Around 428 BCE, the Etruscan city of Veii escalated its long-running rivalry with Rome by raiding Roman territories. Rome’s response to the attack was delayed, as the city was reportedly in the midst of a terrible drought that year. Despite still being weakened, the Romans were said to have attempted to mount a military campaign in 427 BCE, only to be embarrassingly defeated in battle. As the story goes, Rome’s stumble inspired the city of Fidenae (recently conquered in 435 BCE) to rebel against the Romans and join Veii’s war effort. As Veieintine troops moved to coordinate with the rebel city, Rome began to panic. According to the Roman historian, Livy (59 BCE-17 CE), this situation caused such anxiety that the Romans decided to give extraordinary power to two men—the former dictator, Mamercus Aemilius, and a war hero named Aulus Cornelius Cossus. In 426 BCE, these two men led a much-improved Roman army toward Fidenae. Before they reached the rebellious city, however, they were said to have run into a force sent to the region by Veii, igniting a battle not far from Fidenae.
As the armies of Rome and Veii clashed in the hills, the rebels of Fidenae became aware of the ongoing battle. Perhaps still lacking in weaponry as a result of their previous defeat in 435 BCE, the people of Fidenae apparently had little in the way of spears, swords and shields. Sticks, however, they evidently still had aplenty. Therefore, the masses of Fidenae armed themselves with burning branches and charged into battle with nothing except these blazing torches. The aforementioned Livy colorfully described the peculiar scene:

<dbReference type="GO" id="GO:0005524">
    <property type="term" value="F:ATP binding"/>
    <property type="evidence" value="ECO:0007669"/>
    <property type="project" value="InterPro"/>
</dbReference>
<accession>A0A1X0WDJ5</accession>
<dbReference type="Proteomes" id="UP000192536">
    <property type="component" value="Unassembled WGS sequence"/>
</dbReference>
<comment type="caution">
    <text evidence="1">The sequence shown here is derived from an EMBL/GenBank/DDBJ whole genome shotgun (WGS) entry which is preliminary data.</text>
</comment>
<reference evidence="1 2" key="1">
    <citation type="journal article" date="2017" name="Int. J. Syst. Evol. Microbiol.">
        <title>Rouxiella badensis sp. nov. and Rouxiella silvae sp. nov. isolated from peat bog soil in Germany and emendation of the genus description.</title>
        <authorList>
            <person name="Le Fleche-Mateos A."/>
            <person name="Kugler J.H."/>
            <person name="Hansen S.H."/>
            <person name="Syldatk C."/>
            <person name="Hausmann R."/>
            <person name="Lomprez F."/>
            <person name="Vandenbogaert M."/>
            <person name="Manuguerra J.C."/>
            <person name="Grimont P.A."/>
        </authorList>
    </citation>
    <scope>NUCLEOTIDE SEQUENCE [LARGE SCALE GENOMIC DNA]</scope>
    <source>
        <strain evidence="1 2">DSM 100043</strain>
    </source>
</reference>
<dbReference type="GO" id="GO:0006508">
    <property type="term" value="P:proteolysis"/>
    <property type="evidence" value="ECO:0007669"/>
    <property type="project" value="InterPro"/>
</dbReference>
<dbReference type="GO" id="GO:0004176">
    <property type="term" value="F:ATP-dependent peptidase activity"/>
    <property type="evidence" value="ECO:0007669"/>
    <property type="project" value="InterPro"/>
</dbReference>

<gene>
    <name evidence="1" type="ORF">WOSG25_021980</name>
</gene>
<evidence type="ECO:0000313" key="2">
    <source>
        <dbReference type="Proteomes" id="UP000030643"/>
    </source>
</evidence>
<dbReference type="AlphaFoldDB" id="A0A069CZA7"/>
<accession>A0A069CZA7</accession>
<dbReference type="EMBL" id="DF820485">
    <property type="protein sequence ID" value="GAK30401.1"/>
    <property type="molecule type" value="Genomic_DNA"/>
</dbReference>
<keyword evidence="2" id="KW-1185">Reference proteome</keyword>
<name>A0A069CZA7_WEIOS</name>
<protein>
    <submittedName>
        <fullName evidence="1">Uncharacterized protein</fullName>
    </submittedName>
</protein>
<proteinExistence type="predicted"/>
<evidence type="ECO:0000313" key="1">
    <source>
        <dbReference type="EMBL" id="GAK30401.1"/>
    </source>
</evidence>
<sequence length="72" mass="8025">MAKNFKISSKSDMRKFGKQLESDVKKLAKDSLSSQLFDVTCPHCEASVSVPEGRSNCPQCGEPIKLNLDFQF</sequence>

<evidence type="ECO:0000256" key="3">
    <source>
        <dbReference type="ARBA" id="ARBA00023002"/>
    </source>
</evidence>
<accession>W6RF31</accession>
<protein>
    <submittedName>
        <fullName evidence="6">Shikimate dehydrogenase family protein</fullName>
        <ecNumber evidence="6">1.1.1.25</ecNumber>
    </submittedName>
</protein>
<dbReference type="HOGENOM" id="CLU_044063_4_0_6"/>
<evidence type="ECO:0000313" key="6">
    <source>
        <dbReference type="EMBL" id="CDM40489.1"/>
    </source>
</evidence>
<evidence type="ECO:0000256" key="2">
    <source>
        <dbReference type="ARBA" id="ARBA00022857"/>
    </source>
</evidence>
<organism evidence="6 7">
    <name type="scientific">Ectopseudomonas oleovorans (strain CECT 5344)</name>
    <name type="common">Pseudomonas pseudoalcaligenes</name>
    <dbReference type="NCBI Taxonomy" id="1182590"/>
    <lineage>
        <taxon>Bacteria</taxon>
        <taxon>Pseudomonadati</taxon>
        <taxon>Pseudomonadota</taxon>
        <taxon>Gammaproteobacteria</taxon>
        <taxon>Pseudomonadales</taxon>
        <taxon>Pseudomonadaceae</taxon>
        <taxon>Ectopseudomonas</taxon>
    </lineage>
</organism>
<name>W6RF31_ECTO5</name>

“The Etruscans were already reeling under the weight of the Roman attack, when suddenly through the open gates of Fidenae came pouring a stream of men armed with fire. It was like an army from another world—something never seen or imagined before that moment. There were thousands of them, all lit by the glare of their blazing torches, and like madmen, or devils, they came rushing into the fray” (The History of Rome, 4.33).
This heated charge greatly shocked the Romans and caused some wavering among the frightened ranks. Yet, Mamercus Aemilius, Aulus Cornelius Cossus and their officers were able to maintain discipline in the Roman army until the passing of time diluted the psychological effect of the fiery visuals. Unfortunately for the people of Fidenae, their torches proved useless after the shock value dissipated. Rome’s forces renewed their attack, quickly pulling the sway of battle back into their favor. As the Romans pressed forward, they began disarming the rebels of their torches, sometimes using the firebrands against their former owners. Livy, once again, recorded the scene, writing, “Throughout the army there was immediate response; men sprang forward to tear the burning brands from their adversaries, or to snatch them up from where they smouldered on the ground. Soon both armies were armed with fire” (The History of Rome, 4.33). With the opposing armies waving around their torches, and setting ground and people ablaze, the battlefield soon filled with smoke. Such an environment could be turned to the advantage of a quick-thinking general and, unfortunately for the people of Fidenae, it was the Roman army that had the initiative to take advantage of the situation.
Covered by the smoke, the Roman officers reportedly began maneuvering their forces with the goal of enveloping their enemies. Through such means, the Roman army won a decisive victory and followed up the battle by assaulting the city of Fidenae. Whoever had been left behind to defend the rebel stronghold proved unable to hold back the Roman forces, and the city quickly fell once more. As punishment for rebellion, the city was sacked by Rome and many were enslaved.
Written by C. Keith Hansley
Picture Attribution: (Image from The Treasure Chest of My Bookhouse, by Olive Beaupre Miller (dated 1920), [Public Domain] via Creative Commons.jpg).
- The History of Rome by Livy, translated by Aubrey de Sélincourt. New York: Penguin Classics, 2002.